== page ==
Gandhiji was present at the inaugural function of the Banaras Hindu University. I saw the newspaper report of the spirited speech he had made on the occasion, to an audience consisting of renowned scholars, Rajas and Maharajas, and above all the viceroy. I was deeply affected. Here was a man, I felt, who wanted at once to achieve for the country political freedom as well as spiritual progress. That was after my own heart. I wrote to him, asking some questions. When he answered I asked more questions. This time Gandhiji enclosed the rule of his ashram and said, "Nothing much will be gained by correspondence. It would be better for you to come over."

And my feet turned towards Gandhi. Seemingly I had gone neither to the Himalayas nor to Bengal. But in my heart I had arrived at both the places simultaneously. With Gandhiji I found the peace of the Himalayas and the resurgence of Bengal.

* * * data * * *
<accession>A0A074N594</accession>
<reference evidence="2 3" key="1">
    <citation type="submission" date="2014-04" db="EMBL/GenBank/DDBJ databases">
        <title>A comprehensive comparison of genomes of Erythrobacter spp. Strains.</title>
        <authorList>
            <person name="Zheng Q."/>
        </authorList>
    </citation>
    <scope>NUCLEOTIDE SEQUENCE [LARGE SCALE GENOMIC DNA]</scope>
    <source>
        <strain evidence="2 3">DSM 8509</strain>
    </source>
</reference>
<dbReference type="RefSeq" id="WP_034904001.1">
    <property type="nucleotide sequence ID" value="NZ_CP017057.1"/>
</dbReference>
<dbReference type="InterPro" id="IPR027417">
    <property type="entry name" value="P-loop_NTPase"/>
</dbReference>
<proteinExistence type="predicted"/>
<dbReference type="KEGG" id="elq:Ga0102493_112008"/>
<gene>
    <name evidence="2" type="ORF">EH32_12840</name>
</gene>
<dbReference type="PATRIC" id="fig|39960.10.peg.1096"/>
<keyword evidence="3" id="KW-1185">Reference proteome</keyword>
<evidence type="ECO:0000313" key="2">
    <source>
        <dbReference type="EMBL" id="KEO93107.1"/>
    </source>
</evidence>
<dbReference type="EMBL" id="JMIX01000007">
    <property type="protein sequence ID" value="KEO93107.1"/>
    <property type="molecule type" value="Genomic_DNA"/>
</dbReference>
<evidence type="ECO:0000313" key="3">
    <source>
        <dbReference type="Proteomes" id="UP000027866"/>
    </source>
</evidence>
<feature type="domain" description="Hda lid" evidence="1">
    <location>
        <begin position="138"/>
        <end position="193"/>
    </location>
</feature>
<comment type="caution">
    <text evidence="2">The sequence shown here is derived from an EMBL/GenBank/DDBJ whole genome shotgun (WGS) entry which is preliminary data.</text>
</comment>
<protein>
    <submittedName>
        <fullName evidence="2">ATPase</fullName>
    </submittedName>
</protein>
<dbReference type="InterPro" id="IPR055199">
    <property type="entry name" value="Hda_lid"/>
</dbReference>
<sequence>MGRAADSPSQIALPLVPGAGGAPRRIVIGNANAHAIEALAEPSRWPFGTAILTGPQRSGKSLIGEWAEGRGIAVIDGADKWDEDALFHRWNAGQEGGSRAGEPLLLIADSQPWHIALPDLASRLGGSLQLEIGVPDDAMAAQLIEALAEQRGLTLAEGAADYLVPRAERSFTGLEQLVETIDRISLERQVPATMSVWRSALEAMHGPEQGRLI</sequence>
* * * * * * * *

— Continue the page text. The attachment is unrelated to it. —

I saw Gandhiji for the first time on June 7, 1916, at his Kochrab Ashram. God in His infinite mercy placed me at his feet. When I examine my heart and my life today I find that both are firmly established at Gandhiji’s feet. I cannot say how far I have been able to put into practice his teachings, his training. He himself would not know and neither would anyone else. Only God knows. This much, however I can say without hesitation: what little of his teaching I could make my own, whatever specially appealed to me, I have been incessantly striving with great care to practice - indeed with much greater care than when Gandhiji was alive. I always have the feeling of Gandhiji’s presence before me, behind me and above me.